Gorbachev Hardens Stance on Gulf Crisis

MIKHAIL GORBACHEV'S vacation is over - in more ways than one. The Soviet leader returned to Moscow last week to confront the threat of war in the Gulf and a battle at home to keep the Soviet Union intact. Mr. Gorbachev signaled his intention to give a more decisive edge to Soviet policy in the Gulf by backing the United Nations Security Council resolution allowing force to enforce sanctions against Iraq. Soviet officials are trying to allay fears in the West that the Soviet Union is relaxing its opposition to Iraqi aggression.

Gorbachev conveyed his tough-mindedness in his message Friday to Iraqi President Saddam Hussein, in effect warning him of the Soviet intention to join the US in the UN action. But the Soviets also insist that the resolution does not give the US a free hand to confront Iraq under UN colors.

``All the parties concerned need today the utmost responsibility and supreme political wisdom,'' Soviet Foreign Minister Eduard Shevardnadze said of the UN decision. ``The situation is overheated already, and the aggravation of the confrontation can lead to an explosion.''

Mr. Shevardnadze stressed the Security Council's ``control over actions to implement sanctions,'' and the coordinating role of the Military Staff Committee of the Council. The Soviets had originally pushed for the Security Council to play this role, part of a consistent Soviet policy during this crisis to emphasize the need to act through the UN and by nonmilitary means.

The Soviet leadership took the occasion of a visit by French Foreign Minister Roland Dumas this weekend to stress these themes. Gorbachev met with Mr. Dumas and, according to an official Tass news agency report, ``expressed similar ideas'' about acting ``within the UN framework'' to ``prevent the expansion of the conflict.''

There is no indication yet that the Soviets will deploy their naval vessels already in the area as part of the UN-sponsored blockade effort. ``I doubt the Soviet Union would deploy forces against Iraq side by side with the US,'' comments Vladik Zubok, a specialist on US-Soviet relations at the USA-Canada Institute here.

Over the next few days the Soviets may, however, remove their remaining military advisers from Iraq, following the evacuation of Soviet women and children there, some analysts say. The evacuation of 950 Soviet citizens begins today and is scheduled to conclude Friday. About 8,000 Soviets are in Iraq.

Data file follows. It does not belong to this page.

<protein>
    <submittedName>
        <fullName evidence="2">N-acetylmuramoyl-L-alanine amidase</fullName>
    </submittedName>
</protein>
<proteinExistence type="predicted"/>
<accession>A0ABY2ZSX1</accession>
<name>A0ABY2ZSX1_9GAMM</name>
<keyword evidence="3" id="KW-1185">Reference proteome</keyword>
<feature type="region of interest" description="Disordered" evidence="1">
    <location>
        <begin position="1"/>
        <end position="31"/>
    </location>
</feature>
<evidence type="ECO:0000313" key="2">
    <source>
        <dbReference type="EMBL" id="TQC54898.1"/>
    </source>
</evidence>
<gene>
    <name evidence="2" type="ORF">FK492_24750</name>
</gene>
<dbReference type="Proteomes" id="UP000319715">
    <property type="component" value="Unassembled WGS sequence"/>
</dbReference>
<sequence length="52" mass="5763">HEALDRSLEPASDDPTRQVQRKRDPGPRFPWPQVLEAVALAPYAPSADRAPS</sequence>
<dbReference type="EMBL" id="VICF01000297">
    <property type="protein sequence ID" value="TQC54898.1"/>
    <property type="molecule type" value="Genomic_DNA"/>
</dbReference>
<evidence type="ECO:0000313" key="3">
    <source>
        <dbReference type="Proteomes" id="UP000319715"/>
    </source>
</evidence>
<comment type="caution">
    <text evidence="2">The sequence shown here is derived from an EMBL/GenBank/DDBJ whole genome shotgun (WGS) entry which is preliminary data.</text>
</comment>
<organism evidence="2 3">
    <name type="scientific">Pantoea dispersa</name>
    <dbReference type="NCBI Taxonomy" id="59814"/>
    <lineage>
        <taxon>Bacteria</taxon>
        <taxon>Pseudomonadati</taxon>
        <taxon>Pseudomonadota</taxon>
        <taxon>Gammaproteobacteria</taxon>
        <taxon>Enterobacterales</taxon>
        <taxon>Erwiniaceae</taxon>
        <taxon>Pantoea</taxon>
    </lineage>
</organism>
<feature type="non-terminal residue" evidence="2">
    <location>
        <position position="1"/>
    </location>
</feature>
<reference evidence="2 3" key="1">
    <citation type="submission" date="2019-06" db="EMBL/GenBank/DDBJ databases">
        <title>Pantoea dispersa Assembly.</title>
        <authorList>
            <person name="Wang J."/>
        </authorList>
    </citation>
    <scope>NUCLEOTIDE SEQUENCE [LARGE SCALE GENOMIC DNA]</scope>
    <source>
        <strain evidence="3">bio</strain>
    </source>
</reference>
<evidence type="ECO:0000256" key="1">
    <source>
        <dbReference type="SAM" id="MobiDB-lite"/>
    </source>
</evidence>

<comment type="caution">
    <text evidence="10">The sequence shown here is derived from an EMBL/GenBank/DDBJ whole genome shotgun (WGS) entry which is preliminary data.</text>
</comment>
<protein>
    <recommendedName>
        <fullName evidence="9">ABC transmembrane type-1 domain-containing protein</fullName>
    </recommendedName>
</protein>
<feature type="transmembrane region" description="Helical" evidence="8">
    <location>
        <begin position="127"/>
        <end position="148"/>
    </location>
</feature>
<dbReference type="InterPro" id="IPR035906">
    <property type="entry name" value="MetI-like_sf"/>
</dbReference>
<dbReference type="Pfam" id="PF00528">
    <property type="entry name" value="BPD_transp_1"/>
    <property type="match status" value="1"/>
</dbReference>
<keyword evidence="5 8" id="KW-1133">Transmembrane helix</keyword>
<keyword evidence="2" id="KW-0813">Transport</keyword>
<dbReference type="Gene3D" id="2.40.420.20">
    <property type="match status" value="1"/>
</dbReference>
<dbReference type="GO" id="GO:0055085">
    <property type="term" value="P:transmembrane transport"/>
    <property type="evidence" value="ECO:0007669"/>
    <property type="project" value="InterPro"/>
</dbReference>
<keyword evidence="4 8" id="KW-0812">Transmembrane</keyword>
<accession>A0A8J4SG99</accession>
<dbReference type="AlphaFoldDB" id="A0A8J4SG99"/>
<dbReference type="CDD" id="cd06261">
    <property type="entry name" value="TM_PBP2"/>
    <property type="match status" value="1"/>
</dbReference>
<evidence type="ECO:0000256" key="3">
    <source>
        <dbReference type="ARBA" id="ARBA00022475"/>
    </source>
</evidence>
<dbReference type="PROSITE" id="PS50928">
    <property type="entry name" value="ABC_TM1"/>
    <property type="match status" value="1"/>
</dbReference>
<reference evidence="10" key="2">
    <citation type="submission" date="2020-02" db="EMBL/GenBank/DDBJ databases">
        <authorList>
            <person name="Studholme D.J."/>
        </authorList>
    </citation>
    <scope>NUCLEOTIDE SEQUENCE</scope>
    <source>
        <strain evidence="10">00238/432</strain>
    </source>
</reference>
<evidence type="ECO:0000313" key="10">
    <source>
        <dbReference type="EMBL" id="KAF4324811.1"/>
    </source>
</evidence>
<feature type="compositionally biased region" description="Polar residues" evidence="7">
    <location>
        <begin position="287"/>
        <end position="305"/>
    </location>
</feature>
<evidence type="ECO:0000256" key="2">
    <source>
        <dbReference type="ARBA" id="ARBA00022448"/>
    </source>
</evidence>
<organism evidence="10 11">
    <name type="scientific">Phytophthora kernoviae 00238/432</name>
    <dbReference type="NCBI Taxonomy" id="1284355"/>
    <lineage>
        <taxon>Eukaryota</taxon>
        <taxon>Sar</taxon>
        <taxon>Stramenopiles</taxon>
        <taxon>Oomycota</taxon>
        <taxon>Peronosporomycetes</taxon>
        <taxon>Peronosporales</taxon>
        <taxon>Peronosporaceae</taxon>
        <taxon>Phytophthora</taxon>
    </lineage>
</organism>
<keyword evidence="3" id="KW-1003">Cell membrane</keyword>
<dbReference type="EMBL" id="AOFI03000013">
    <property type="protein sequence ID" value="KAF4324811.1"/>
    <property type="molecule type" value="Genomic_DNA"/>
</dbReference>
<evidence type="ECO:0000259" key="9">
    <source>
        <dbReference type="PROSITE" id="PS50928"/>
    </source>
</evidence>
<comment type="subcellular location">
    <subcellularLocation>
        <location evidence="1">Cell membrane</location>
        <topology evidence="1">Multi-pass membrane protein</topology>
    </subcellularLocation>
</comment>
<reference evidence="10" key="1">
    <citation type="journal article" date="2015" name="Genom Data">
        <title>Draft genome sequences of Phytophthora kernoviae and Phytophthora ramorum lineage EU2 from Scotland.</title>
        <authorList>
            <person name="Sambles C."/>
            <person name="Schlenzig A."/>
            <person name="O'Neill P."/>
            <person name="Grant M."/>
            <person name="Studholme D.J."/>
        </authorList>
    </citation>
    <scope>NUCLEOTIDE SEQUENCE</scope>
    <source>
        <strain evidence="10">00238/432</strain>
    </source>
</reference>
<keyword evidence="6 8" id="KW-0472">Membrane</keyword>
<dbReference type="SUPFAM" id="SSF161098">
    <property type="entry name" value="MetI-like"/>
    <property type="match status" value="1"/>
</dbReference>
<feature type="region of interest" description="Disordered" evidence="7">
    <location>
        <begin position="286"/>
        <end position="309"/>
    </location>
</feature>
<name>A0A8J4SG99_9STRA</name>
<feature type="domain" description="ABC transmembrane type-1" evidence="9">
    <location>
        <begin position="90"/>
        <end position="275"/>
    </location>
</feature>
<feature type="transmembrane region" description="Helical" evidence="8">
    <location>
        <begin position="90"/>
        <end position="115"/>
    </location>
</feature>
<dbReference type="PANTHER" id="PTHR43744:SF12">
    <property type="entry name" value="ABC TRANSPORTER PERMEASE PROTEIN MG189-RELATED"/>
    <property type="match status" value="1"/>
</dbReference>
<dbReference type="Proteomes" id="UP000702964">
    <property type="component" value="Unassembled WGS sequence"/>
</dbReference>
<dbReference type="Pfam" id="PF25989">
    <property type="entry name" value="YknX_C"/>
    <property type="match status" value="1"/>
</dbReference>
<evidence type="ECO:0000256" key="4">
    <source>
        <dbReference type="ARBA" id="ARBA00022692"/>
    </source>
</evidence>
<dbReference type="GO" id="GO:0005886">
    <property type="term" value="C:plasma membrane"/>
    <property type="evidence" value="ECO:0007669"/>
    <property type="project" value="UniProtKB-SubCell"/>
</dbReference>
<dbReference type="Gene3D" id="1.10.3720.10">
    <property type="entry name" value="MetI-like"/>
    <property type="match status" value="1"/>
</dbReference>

Gorbachev's latitude for action is also limited by domestic considerations. The Iraq conflict is a distant second in the news here to troubles at home, including growing tension between Moscow and the republics. Boris Yeltsin, the leader of the Russian Republic, is leading the challenge to Gorbachev's vision of a stronger union.

For this reason, as well as others, Moscow emphasizes the need for a peaceful solution in the Gulf. The Soviets are engaging in active diplomacy, hinting that they are seeking a mediating role. Last week, a senior Iraqi envoy came to Moscow at the same time as a top Saudi official. Gorbachev spoke on the phone Saturday with the Turkish president and today the Kuwaiti foreign minister is expected to visit Moscow.

Both the French and the Soviets stress the need to maintain links to the Arab world, including with Iraq, during this conflict. The Soviets and the French have been careful, in their own ways, not to appear as part of a superpower condominium imposing its will in the region. Both countries share the role of having been Iraq's major weapons suppliers.

The duality of Soviet policy - its new de facto axis with the West and its continuing links to third-world allies, such as in the Arab world - continues to yield ambiguities in Soviet actions. Unlike the West, the Soviets have completely evacuated their embassy in Kuwait, although Soviet Foreign Ministry officials insist that the embassy is still legally open and that they have not recognized Iraqi annexation of Kuwait.

The status of the approximately 8,000 Soviet citizens in Iraq, including military trainers, is also distinct from the treatment of Westerners who have been taken hostage. Soviet foreign affairs commentator Stanislav Kondrashov, writing in the government daily Izvestia, explained this as an effort by Iraq to drive a wedge between Moscow and the West.

The influential commentator warned against letting Iraq succeed in this game. ``Retreat from its stated public positions and a lessening of resistance to the aggressor should not be the price of the liberation of Soviet people [from Iraq],'' he wrote.

The Soviet military's role in Iraq is also the subject of debate, within as well as outside the country. The Soviet Defense Ministry insists that the nearly 200 military experts in Iraq are merely trainers, not involved in military planning, and cannot leave until they fulfill their contracts. They are part of a long history of Soviet military assistance to Iraq, including supply of tanks, jet fighters, missiles, and other hardware.

The wavering of the Soviet position in the past two weeks is because ``the Foreign Ministry is beleaguered by the Soviet military,'' says Mr. Zubok. The Soviet military ``doesn't want to burn all its bridges in Iraq.... They cannot digest the idea that the Americans are increasing their strength in the Persian Gulf and [the Soviets] should pull out.''

Other Soviet analysts suggest other reasons for reluctance totally to remove the Soviet presence. One is the huge unpaid debt - estimated close to $6 billion - the Iraqis owe Moscow for military equipment. The Soviet link is also its ``only instrument of influencing the Iraqi internal situation,'' says Andrei Fadin, political editor of the independent weekly Commersant.

The removal of the advisers before evacuation of the families ``would be an open challenge'' to the Iraqis, Mr. Fadin adds. ``It would be madness.''

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